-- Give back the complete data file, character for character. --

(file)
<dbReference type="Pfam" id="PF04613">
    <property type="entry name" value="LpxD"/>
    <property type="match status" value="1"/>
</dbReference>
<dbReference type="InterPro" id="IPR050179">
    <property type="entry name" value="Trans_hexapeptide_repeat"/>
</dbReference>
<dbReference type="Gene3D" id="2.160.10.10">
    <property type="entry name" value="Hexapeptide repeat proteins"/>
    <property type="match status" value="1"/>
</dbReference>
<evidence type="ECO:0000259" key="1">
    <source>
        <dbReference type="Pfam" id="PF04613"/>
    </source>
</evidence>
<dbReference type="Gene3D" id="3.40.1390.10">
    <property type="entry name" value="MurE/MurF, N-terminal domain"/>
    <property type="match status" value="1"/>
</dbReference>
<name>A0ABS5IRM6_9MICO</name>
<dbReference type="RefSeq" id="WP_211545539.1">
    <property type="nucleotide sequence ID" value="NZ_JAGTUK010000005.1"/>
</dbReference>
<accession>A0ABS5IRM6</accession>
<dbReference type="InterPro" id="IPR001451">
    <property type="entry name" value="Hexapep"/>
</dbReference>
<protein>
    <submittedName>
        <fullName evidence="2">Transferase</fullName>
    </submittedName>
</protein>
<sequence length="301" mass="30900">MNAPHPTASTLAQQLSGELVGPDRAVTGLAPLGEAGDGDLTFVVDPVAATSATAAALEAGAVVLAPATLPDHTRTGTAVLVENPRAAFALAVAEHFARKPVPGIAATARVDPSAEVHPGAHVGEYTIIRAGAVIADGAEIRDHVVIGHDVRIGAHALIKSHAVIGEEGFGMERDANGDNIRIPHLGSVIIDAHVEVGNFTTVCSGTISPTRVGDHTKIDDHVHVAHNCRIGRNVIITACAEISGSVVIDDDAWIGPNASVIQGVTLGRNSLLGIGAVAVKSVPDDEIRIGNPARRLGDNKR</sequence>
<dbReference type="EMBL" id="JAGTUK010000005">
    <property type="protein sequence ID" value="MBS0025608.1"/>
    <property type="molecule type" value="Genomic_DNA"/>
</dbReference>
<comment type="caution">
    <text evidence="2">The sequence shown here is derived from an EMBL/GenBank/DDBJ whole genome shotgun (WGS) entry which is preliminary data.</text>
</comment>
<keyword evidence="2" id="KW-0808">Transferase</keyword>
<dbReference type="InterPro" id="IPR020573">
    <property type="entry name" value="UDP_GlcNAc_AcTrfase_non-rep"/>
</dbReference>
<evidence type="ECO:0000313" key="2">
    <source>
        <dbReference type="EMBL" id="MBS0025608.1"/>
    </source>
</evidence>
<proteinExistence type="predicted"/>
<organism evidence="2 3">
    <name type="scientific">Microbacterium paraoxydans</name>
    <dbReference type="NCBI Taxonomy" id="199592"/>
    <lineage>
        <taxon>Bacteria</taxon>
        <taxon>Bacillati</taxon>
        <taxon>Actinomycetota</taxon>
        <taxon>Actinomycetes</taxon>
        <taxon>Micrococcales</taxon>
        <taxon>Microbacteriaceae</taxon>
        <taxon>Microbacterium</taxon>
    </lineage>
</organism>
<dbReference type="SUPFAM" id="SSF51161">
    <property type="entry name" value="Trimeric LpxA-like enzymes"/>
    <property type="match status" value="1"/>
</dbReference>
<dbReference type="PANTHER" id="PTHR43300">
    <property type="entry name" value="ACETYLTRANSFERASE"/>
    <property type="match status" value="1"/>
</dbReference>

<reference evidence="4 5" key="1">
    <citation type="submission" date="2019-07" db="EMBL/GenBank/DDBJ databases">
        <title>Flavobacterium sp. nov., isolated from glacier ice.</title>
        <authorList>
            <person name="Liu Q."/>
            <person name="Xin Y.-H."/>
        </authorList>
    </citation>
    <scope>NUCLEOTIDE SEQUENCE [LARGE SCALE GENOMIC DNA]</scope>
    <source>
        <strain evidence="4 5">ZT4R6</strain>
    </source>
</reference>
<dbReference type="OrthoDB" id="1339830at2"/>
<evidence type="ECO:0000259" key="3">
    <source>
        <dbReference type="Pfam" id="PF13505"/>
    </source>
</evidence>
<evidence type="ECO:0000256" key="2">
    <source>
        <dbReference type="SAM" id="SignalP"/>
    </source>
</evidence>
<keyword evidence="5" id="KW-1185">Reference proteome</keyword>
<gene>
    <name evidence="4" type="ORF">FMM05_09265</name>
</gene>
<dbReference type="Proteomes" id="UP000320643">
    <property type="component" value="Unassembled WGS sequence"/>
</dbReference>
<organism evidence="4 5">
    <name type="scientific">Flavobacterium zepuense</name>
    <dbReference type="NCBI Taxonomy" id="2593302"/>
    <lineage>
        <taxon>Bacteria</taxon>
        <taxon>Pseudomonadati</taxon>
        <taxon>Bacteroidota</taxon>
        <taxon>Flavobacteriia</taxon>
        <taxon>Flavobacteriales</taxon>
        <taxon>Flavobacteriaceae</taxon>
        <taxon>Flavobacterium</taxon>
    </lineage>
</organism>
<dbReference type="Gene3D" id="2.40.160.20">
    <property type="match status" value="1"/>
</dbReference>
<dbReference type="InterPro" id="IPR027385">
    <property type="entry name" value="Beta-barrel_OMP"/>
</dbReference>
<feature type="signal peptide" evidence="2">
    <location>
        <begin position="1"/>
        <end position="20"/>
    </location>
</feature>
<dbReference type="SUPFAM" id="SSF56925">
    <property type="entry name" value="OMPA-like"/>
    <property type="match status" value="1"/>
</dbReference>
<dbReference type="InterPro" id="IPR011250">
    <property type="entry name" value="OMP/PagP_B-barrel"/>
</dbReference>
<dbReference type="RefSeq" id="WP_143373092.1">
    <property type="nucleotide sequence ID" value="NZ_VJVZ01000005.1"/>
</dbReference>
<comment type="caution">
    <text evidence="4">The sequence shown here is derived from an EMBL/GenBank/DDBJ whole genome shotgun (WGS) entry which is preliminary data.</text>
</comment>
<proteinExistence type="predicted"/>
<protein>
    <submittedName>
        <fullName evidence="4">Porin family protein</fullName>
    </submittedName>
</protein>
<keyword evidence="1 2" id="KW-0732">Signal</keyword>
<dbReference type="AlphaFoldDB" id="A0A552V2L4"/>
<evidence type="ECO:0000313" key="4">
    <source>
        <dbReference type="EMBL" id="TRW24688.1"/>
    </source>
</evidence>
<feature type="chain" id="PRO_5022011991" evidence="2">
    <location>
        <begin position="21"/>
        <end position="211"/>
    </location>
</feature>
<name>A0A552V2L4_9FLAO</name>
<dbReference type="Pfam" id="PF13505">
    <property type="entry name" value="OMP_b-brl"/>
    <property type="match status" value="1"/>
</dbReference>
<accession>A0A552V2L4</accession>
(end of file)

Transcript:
<dbReference type="Pfam" id="PF04613">
    <property type="entry name" value="LpxD"/>
    <property type="match status" value="1"/>
</dbReference>
<dbReference type="InterPro" id="IPR050179">
    <property type="entry name" value="Trans_hexapeptide_repeat"/>
</dbReference>
<dbReference type="Gene3D" id="2.160.10.10">
    <property type="entry name" value="Hexapeptide repeat proteins"/>
    <property type="match status" value="1"/>
</dbReference>
<evidence type="ECO:0000259" key="1">
    <source>
        <dbReference type="Pfam" id="PF04613"/>
    </source>
</evidence>
<dbReference type="Gene3D" id="3.40.1390.10">
    <property type="entry name" value="MurE/MurF, N-terminal domain"/>
    <property type="match status" value="1"/>
</dbReference>
<name>A0ABS5IRM6_9MICO</name>
<dbReference type="RefSeq" id="WP_211545539.1">
    <property type="nucleotide sequence ID" value="NZ_JAGTUK010000005.1"/>
</dbReference>
<accession>A0ABS5IRM6</accession>
<dbReference type="InterPro" id="IPR001451">
    <property type="entry name" value="Hexapep"/>
</dbReference>
<protein>
    <submittedName>
        <fullName evidence="2">Transferase</fullName>
    </submittedName>
</protein>
<sequence length="301" mass="30900">MNAPHPTASTLAQQLSGELVGPDRAVTGLAPLGEAGDGDLTFVVDPVAATSATAAALEAGAVVLAPATLPDHTRTGTAVLVENPRAAFALAVAEHFARKPVPGIAATARVDPSAEVHPGAHVGEYTIIRAGAVIADGAEIRDHVVIGHDVRIGAHALIKSHAVIGEEGFGMERDANGDNIRIPHLGSVIIDAHVEVGNFTTVCSGTISPTRVGDHTKIDDHVHVAHNCRIGRNVIITACAEISGSVVIDDDAWIGPNASVIQGVTLGRNSLLGIGAVAVKSVPDDEIRIGNPARRLGDNKR</sequence>
<dbReference type="EMBL" id="JAGTUK010000005">
    <property type="protein sequence ID" value="MBS0025608.1"/>
    <property type="molecule type" value="Genomic_DNA"/>
</dbReference>
<comment type="caution">
    <text evidence="2">The sequence shown here is derived from an EMBL/GenBank/DDBJ whole genome shotgun (WGS) entry which is preliminary data.</text>
</comment>
<keyword evidence="2" id="KW-0808">Transferase</keyword>
<dbReference type="InterPro" id="IPR020573">
    <property type="entry name" value="UDP_GlcNAc_AcTrfase_non-rep"/>
</dbReference>
<evidence type="ECO:0000313" key="2">
    <source>
        <dbReference type="EMBL" id="MBS0025608.1"/>
    </source>
</evidence>
<proteinExistence type="predicted"/>
<organism evidence="2 3">
    <name type="scientific">Microbacterium paraoxydans</name>
    <dbReference type="NCBI Taxonomy" id="199592"/>
    <lineage>
        <taxon>Bacteria</taxon>
        <taxon>Bacillati</taxon>
        <taxon>Actinomycetota</taxon>
        <taxon>Actinomycetes</taxon>
        <taxon>Micrococcales</taxon>
        <taxon>Microbacteriaceae</taxon>
        <taxon>Microbacterium</taxon>
    </lineage>
</organism>
<dbReference type="SUPFAM" id="SSF51161">
    <property type="entry name" value="Trimeric LpxA-like enzymes"/>
    <property type="match status" value="1"/>
</dbReference>
<dbReference type="PANTHER" id="PTHR43300">
    <property type="entry name" value="ACETYLTRANSFERASE"/>
    <property type="match status" value="1"/>
</dbReference>

<reference evidence="4 5" key="1">
    <citation type="submission" date="2019-07" db="EMBL/GenBank/DDBJ databases">
        <title>Flavobacterium sp. nov., isolated from glacier ice.</title>
        <authorList>
            <person name="Liu Q."/>
            <person name="Xin Y.-H."/>
        </authorList>
    </citation>
    <scope>NUCLEOTIDE SEQUENCE [LARGE SCALE GENOMIC DNA]</scope>
    <source>
        <strain evidence="4 5">ZT4R6</strain>
    </source>
</reference>
<dbReference type="OrthoDB" id="1339830at2"/>
<evidence type="ECO:0000259" key="3">
    <source>
        <dbReference type="Pfam" id="PF13505"/>
    </source>
</evidence>
<evidence type="ECO:0000256" key="2">
    <source>
        <dbReference type="SAM" id="SignalP"/>
    </source>
</evidence>
<keyword evidence="5" id="KW-1185">Reference proteome</keyword>
<gene>
    <name evidence="4" type="ORF">FMM05_09265</name>
</gene>
<dbReference type="Proteomes" id="UP000320643">
    <property type="component" value="Unassembled WGS sequence"/>
</dbReference>
<organism evidence="4 5">
    <name type="scientific">Flavobacterium zepuense</name>
    <dbReference type="NCBI Taxonomy" id="2593302"/>
    <lineage>
        <taxon>Bacteria</taxon>
        <taxon>Pseudomonadati</taxon>
        <taxon>Bacteroidota</taxon>
        <taxon>Flavobacteriia</taxon>
        <taxon>Flavobacteriales</taxon>
        <taxon>Flavobacteriaceae</taxon>
        <taxon>Flavobacterium</taxon>
    </lineage>
</organism>
<dbReference type="Gene3D" id="2.40.160.20">
    <property type="match status" value="1"/>
</dbReference>
<dbReference type="InterPro" id="IPR027385">
    <property type="entry name" value="Beta-barrel_OMP"/>
</dbReference>
<feature type="signal peptide" evidence="2">
    <location>
        <begin position="1"/>
        <end position="20"/>
    </location>
</feature>
<dbReference type="SUPFAM" id="SSF56925">
    <property type="entry name" value="OMPA-like"/>
    <property type="match status" value="1"/>
</dbReference>
<dbReference type="InterPro" id="IPR011250">
    <property type="entry name" value="OMP/PagP_B-barrel"/>
</dbReference>
<dbReference type="RefSeq" id="WP_143373092.1">
    <property type="nucleotide sequence ID" value="NZ_VJVZ01000005.1"/>
</dbReference>
<comment type="caution">
    <text evidence="4">The sequence shown here is derived from an EMBL/GenBank/DDBJ whole genome shotgun (WGS) entry which is preliminary data.</text>
</comment>
<proteinExistence type="predicted"/>
<protein>
    <submittedName>
        <fullName evidence="4">Porin family protein</fullName>
    </submittedName>
</protein>
<keyword evidence="1 2" id="KW-0732">Signal</keyword>
<dbReference type="AlphaFoldDB" id="A0A552V2L4"/>
<evidence type="ECO:0000313" key="4">
    <source>
        <dbReference type="EMBL" id="TRW24688.1"/>
    </source>
</evidence>
<feature type="chain" id="PRO_5022011991" evidence="2">
    <location>
        <begin position="21"/>
        <end position="211"/>
    </location>
</feature>
<name>A0A552V2L4_9FLAO</name>
<dbReference type="Pfam" id="PF13505">
    <property type="entry name" value="OMP_b-brl"/>
    <property type="match status" value="1"/>
</dbReference>
<accession>A0A552V2L4</accession>